Wednesday, March 27, 2013

The role of teaching in Higher Ed

European universities emphasize that teaching and research are equally important. 

However, you can observe that rankings are based on publication records and citation, i.e., on research.  When reading job postings for professors, requirements emphasize research.  Maybe it's mentioned that you have to teach in one of the fields of the institution.  In your CV, you emphasize research projects, acquired funding, publications, degrees, and service to the scientific community.  And then you have a list of taught courses at the end of your CV.  In your motivation letter, you write one to two pages about your achievements, leadership, and future research projects.  And the one sentence that you consider teaching an important aspect.

Evaluation of applications or grant proposals is mainly based on your publication record, acquired funding, research stays abroad, your academic age (i.e., how many years have gone by since you got your first or last degree). 

In the late 1990s, German students aiming to become a teacher had less courses on pedagogy and didactics the older the kids would be they would teach: becoming a teacher for elementary school required attending a lot more didactical courses than becoming a teacher for secondary school (Gymnasium).  And of course, no courses are required when teaching at university level.  You just know how to do it, don't you?

So, when you apply for professorship, you are judged by your research.  But substituting for a professor is about teaching exclusively, what you research is about and whether you ever published in a journal or not---no body cares about.  Sometimes, the person substituting for a professor gets paid per hour taught---not including hours spent preparing material, assessing assignments, and supervising students. See this Spiegel article (it's in German, try GoogleTranslate for a sketchy English version).  Teaching doesn't seem to be valued.

The weekly workload of German professors has been increased some years ago in some states---you have to work one hour more, like 41 hours instead of 40.  And this additional hour went completely into teaching.  So working 41 instead of 40 hours a week means teaching 9 hours instead of 8.  This additional hour of teaching is assumed to not require any preparation.  You just go and teach students.

Only recently, PhD programs started requiring attending courses on didactics and teaching.  However, dozens of years will go by before all professors will have a pedagogical education.

What's the situation like in the US?  Do you get (mandatory) pedagogical training before you start teaching?

Monday, March 18, 2013


Hi, my name is Cerstin Mahlow.  I'm a computational linguist.

From the Friedrich-Alexander University Erlangen-Nuremberg (Germany), I got a Magistra Artium (M.A.) in Computational Linguisitics, Spanish, and Political Sciences.  I studied in the final decade of the last century of the last millenium, i.e., in the pre Bologna system where you had very few regulations concerning which course to attend when.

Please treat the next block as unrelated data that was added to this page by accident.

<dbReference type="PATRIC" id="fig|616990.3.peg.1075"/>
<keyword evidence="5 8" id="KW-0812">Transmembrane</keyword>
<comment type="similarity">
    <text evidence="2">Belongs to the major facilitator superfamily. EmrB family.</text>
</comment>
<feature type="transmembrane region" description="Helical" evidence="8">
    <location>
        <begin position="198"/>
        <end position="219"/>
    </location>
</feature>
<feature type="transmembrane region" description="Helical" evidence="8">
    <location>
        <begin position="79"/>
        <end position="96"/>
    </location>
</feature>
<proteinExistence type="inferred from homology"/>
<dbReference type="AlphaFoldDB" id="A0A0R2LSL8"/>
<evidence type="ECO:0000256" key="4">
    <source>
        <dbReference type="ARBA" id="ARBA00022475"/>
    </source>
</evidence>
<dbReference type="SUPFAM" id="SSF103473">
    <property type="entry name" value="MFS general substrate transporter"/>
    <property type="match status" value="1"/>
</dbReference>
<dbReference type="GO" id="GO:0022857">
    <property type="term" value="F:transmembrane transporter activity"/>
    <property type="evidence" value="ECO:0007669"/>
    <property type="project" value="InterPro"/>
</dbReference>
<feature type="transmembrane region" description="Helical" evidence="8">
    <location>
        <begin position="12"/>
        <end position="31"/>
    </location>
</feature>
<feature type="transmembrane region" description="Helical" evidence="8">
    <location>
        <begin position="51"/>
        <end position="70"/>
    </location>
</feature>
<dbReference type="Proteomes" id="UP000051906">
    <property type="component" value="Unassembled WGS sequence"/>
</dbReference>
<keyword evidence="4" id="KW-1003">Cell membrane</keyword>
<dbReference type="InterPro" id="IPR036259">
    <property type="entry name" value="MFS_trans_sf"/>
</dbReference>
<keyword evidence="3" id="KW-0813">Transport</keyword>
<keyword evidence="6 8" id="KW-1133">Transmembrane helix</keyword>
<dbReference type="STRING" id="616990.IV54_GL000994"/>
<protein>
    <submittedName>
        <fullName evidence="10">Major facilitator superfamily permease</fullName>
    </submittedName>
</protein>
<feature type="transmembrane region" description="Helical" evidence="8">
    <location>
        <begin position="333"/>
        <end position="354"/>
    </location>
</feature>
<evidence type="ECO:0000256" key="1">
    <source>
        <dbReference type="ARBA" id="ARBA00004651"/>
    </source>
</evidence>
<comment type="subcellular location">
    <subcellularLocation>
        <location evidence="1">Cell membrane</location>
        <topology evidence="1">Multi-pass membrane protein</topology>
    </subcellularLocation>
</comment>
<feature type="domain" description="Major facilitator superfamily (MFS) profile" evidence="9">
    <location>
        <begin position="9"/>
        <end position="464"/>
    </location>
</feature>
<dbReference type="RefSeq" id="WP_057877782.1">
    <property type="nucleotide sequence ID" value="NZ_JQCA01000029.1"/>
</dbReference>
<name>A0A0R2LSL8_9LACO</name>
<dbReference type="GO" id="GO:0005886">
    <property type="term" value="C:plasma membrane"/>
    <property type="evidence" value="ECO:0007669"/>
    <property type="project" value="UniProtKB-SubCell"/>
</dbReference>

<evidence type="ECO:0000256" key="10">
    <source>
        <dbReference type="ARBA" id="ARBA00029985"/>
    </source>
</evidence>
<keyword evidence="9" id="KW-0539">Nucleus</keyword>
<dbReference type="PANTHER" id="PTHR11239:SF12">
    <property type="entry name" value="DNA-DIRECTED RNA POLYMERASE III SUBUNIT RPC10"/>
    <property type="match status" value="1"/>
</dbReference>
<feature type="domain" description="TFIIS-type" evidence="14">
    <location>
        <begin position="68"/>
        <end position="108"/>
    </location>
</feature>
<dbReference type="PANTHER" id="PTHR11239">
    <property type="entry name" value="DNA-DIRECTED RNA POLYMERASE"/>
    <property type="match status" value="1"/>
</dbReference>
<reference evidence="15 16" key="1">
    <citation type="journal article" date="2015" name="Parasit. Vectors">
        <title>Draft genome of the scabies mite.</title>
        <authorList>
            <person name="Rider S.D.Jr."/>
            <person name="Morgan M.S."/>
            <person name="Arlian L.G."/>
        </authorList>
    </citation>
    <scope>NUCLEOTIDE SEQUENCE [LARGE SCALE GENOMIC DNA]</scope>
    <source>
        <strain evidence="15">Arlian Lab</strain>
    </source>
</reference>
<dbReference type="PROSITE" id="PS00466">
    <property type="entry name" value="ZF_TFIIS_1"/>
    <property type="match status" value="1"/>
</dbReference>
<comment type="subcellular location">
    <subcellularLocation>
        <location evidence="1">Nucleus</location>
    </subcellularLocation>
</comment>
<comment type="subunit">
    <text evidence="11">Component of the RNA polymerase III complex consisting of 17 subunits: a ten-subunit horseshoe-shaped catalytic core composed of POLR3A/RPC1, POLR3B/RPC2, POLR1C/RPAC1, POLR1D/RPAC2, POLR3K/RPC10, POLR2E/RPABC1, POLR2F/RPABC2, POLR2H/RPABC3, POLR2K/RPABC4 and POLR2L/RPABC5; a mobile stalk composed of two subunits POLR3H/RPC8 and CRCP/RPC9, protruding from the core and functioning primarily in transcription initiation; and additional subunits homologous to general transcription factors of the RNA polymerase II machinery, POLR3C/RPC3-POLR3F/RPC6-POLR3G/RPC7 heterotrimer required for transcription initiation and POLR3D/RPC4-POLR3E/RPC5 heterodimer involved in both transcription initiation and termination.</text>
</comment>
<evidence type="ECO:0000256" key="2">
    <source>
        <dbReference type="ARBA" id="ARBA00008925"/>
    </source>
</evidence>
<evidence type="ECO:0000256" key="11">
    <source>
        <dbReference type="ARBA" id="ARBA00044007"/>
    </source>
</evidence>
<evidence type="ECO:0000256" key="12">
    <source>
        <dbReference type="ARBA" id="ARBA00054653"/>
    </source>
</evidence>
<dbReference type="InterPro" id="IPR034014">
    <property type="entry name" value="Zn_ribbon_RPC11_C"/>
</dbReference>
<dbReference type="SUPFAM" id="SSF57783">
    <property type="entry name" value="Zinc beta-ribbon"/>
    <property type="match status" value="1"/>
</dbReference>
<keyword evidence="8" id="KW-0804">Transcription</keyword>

Born in the North-East of Germany, I followed my way to the South (or to the Mediterranean) and moved to Zurich in 2001.  For some years I was a research assistant at the Department of Informatics of the University of Zurich (UZH).  Then I started a second career as e-learning consultant for the Faculty of Humanities and Arts at the UZH and later for the School of Social Work at the University of Applied Sciences Northwestern Switzerland in Olten and Basel.

However, I developed an interest in writing research---I always loved writing.  I started a project on combining computational linguistics and writing research:  How can natural language processing (NLP) methods and tools help people write more effectively and more efficiently?  I finished my PhD dissertation at the Institute of Computational Linguistics of the UZH in 2011.

Since 2010 I work at the University of Basel in the German Department as senior researcher / PostDoc in an SNSF funded project on German idioms. It's a digital humanities project.

In Summer term 2013 and Winter term 2013/2014 I will substitute for a professor in Theoretical and Computational Linguistics at the University of Konstanz.  I will teach three courses (8 hours a week) and at the moment I haven't decided yet whether I'm excited or a bit scared teaching that much---I also teach a seminar in Spring term 2013 in Basel.

From my experiences with non-technical researchers and users in e-learning, in computational linguistics, and in digital humanities, I developed some ideas on what kind of abstract thinking or even programming skills should be learned by everybody.  And probably universities are the right place to teach basic skills of programming to all students to prepare them for all kinds of future tasks.  I think this will be "my topic" in this year's GPP.  More on first ideas in a following post.

You can read more about my scientific work and interests on my website.